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recovermyfilesv521licensekeyfree Â· convert swf to avi free ConvertSWFv1.1aÂ .Q:
Sound or noise (towards city)
I’m writing a scientific text in English, and I’m struggling with the correct expressions I should use to write something like this:
I hear a sound/noise coming from the city.
The sound/noise is coming from the city.
The sound/noise is coming towards the city.
The examples are straightforward, but I’m not sure of the correct usage. Which one is the best?
To start with, I’d suggest not using the verb ‘heard’. In a scientific context you’d rather describe a sound or noise using the preposition ‘of’.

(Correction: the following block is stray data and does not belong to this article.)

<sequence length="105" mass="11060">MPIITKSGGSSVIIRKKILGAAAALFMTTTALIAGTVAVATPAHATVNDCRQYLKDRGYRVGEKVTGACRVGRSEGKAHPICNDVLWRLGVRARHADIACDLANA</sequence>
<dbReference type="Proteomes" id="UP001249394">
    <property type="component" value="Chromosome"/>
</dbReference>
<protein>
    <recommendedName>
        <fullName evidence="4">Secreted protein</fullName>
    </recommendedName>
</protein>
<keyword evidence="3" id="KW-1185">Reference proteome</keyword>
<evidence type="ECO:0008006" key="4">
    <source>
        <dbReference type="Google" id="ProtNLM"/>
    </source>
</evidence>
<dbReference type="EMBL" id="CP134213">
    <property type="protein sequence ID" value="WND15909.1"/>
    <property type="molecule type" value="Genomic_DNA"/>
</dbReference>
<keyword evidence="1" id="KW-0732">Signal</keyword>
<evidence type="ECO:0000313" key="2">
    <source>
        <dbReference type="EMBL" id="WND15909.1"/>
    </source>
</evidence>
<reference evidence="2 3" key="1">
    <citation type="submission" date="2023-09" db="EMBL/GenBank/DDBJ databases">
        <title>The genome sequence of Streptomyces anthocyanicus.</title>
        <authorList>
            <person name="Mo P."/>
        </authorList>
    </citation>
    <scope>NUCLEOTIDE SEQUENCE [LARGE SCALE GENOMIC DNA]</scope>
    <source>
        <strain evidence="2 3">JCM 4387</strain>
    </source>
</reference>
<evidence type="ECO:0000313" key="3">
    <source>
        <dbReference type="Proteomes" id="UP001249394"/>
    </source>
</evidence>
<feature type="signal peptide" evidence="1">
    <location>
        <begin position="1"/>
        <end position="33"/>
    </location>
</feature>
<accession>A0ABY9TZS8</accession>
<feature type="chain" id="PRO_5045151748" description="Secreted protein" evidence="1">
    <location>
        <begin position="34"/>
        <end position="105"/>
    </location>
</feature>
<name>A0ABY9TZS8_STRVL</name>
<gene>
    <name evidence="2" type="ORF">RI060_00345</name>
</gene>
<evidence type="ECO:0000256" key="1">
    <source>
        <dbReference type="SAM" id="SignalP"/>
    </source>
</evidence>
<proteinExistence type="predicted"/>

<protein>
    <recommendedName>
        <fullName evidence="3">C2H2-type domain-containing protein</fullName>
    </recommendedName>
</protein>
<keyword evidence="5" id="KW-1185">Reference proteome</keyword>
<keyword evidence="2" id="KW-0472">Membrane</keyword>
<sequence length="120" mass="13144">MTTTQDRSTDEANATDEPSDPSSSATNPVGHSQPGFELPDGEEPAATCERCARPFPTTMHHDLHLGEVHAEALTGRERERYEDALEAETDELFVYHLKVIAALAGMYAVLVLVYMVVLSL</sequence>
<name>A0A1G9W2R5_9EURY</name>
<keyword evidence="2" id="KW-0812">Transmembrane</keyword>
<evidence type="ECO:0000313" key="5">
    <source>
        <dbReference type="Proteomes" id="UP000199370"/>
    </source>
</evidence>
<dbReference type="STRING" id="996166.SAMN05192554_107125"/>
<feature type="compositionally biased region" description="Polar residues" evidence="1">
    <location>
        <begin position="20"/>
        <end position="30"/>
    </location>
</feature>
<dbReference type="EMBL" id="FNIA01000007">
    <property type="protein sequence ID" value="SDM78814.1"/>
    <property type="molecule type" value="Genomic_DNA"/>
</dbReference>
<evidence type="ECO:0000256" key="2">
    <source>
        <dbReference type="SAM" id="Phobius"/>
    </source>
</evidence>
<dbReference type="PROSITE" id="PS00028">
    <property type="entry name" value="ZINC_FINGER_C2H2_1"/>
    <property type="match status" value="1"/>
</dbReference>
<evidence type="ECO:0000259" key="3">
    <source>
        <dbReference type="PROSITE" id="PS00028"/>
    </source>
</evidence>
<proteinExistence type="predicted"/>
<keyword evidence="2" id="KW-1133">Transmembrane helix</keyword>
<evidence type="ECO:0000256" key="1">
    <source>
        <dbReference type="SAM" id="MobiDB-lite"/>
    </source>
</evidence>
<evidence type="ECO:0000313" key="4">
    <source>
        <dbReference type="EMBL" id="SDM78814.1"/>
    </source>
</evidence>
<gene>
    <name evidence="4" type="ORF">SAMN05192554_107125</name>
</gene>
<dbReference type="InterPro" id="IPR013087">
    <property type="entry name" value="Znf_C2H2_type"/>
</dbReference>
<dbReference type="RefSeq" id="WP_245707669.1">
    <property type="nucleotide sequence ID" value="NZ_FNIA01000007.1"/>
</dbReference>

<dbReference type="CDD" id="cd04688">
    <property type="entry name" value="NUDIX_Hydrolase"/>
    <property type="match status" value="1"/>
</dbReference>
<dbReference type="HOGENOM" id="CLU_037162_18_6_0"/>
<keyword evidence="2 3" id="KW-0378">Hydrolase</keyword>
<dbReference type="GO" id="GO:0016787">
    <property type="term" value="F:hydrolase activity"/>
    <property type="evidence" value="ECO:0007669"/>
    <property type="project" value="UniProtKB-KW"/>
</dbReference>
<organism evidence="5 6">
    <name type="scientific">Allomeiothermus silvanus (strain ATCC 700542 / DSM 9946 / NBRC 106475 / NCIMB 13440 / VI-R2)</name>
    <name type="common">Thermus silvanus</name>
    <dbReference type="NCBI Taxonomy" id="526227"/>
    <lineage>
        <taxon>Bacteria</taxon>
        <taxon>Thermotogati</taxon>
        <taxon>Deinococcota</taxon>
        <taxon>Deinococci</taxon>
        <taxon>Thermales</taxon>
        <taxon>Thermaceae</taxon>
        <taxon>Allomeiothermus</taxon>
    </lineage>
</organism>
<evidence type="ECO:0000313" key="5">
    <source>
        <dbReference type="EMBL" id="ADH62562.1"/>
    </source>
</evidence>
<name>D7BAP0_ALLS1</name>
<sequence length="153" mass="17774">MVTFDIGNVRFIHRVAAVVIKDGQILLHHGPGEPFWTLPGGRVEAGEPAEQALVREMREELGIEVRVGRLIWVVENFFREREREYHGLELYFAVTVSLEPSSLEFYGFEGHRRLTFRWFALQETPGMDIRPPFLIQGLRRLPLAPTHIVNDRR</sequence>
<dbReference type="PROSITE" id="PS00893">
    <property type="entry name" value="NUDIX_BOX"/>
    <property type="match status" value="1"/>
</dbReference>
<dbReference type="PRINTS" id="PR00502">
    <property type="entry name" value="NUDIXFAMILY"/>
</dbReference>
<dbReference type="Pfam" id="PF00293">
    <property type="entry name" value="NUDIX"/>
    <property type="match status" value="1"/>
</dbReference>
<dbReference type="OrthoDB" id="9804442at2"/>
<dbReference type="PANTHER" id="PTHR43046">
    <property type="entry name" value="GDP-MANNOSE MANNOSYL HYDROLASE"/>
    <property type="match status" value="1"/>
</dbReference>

I hear a sound of/of the city.
If you really want to use the verb, perhaps even consider’mixed in’ or ‘contrasted against’.
I hear sound of/of the city.
I hear noise of/of the city.
However, the forms sound and noise don’t really lend themselves to this, as’sound’ is usually associated with something being silent, whereas ‘noise’ usually describes something unpleasant or unpleasant sounding.
If you want to use one of them, I’d probably go for’sound’ because it sounds (one might get the impression that it is the best example!)
I hear sound of/of the city.
It is “coming from” or “coming to” the city.
“Coming towards” would mean moving in the direction of the city.
You could also say:
“I hear the sound of/of the city”.
The form used in this case is the “noun” “sound”, a common choice in scientific texts.
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